Contact: Dr. Easan Sivaniah, Physics
Mentor: Dr. Julian White, Skalene
Dr. Sivaniah’s team in the Cavendish have been working on developing new porous structures. Porous materials are widely used in many applications, from filters to catalysis to fuel cells to solar cells to many others. In most cases the reason for using a porous material is to create a very large and accessible surface area, which means that the material needs to have lots of holes and for these to be accessible from outside.
Dr. Sivaniah’s team have succeeded in developing a new method of creating nanostructured materials and being able to control the size of the pores. The important aspect is use of rapid techniques which are easily transferable to an industrial manufacturing environment.
The resulting polymer structures can be used as they are, for example as thin film filter membranes. Filter membranes are used in a very broad range of applications, from dialysis to water purification, and the new material has already been shown to be significantly more effective at removing certain contaminants better than other commercially-available membranes (see figure below).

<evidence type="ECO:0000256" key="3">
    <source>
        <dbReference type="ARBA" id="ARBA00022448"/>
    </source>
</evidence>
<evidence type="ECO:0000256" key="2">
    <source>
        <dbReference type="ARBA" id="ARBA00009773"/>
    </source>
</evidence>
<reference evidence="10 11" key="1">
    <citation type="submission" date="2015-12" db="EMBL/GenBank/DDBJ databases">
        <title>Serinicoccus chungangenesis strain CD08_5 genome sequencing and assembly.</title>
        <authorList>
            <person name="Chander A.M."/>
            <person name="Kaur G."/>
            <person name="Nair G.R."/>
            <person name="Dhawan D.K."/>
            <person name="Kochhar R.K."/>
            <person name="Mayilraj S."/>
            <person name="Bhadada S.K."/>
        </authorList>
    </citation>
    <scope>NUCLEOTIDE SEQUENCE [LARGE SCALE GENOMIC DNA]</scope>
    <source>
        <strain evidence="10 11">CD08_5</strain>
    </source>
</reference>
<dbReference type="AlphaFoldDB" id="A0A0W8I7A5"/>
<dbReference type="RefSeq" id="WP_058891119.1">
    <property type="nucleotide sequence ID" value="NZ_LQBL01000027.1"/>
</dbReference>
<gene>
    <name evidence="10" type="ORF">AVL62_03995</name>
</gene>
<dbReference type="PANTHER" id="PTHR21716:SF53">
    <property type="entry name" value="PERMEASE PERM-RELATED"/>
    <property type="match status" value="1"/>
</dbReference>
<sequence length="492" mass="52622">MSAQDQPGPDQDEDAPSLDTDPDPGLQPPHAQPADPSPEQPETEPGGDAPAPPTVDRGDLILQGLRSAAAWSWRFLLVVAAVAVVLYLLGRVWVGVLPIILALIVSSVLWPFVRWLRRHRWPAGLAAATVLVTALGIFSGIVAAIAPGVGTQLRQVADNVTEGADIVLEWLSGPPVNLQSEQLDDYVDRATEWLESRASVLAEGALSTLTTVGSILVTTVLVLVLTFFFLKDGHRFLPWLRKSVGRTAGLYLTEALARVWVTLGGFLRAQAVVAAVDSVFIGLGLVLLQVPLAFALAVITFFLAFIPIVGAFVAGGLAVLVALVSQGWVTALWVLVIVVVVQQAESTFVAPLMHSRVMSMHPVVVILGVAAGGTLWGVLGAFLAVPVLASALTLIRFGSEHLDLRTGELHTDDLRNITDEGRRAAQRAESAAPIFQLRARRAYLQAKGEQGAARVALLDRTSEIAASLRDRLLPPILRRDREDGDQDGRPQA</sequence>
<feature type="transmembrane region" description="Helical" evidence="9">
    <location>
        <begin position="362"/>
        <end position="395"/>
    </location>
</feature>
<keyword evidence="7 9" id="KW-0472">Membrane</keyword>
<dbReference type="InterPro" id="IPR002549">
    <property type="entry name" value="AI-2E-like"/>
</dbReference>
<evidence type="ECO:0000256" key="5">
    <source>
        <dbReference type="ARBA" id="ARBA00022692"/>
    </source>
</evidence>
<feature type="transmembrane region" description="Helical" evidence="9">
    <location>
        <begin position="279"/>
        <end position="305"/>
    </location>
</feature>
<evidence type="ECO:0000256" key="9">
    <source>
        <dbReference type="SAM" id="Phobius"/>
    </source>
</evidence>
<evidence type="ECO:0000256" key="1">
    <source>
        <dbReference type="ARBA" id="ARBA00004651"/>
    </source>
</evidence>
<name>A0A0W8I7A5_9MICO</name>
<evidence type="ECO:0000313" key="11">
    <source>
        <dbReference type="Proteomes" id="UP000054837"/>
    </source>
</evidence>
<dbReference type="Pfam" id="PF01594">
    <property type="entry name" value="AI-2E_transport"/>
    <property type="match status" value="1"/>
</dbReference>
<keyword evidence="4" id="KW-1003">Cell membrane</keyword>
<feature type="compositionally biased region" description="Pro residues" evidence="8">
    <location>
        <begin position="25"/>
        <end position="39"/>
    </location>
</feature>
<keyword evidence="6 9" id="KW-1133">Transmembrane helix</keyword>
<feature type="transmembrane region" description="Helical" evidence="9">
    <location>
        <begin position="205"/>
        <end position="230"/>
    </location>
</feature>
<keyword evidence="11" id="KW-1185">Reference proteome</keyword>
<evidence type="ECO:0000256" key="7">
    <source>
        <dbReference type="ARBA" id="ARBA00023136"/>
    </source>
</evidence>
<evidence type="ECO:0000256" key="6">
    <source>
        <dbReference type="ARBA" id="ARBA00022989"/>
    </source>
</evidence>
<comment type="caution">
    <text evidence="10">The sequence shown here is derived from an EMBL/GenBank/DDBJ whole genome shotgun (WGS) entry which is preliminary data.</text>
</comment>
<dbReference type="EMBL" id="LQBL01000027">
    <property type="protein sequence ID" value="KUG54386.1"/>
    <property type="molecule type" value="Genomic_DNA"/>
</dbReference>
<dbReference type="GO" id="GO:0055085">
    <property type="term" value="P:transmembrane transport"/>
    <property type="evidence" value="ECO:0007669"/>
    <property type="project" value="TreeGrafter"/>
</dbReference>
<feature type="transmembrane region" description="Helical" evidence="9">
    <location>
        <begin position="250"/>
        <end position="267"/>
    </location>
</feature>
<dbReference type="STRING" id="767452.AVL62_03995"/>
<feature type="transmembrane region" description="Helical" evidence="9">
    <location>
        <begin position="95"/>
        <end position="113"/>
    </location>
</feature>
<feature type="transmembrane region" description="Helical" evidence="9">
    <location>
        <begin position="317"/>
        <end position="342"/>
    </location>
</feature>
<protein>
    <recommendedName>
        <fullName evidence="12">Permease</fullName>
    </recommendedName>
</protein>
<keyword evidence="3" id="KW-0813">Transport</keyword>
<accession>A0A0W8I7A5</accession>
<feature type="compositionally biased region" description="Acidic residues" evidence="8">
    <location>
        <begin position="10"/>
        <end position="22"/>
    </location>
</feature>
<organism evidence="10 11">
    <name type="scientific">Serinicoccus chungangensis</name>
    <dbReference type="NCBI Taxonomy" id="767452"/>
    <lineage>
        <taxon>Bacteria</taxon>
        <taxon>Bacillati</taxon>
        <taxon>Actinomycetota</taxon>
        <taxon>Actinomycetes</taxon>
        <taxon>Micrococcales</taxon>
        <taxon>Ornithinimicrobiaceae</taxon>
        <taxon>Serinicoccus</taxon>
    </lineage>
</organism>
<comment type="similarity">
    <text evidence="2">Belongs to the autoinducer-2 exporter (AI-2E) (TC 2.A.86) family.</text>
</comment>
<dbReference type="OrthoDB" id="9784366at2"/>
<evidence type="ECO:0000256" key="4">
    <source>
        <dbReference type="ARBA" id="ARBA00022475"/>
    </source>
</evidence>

Alternatively the polymer structure can be used as a mould to create other materials in a porous form. For example, creating porous titanium oxide films which can be used as a photocatalyst for self-cleaning surfaces, for splitting water, and for many other industrial processes.
The task for the i-Team is to look at the potential uses of the new materials and to identify the areas where it adds most value, or even enables processes which are impossible today. The team will need to recommend the next steps and best applications for the researchers to focus on.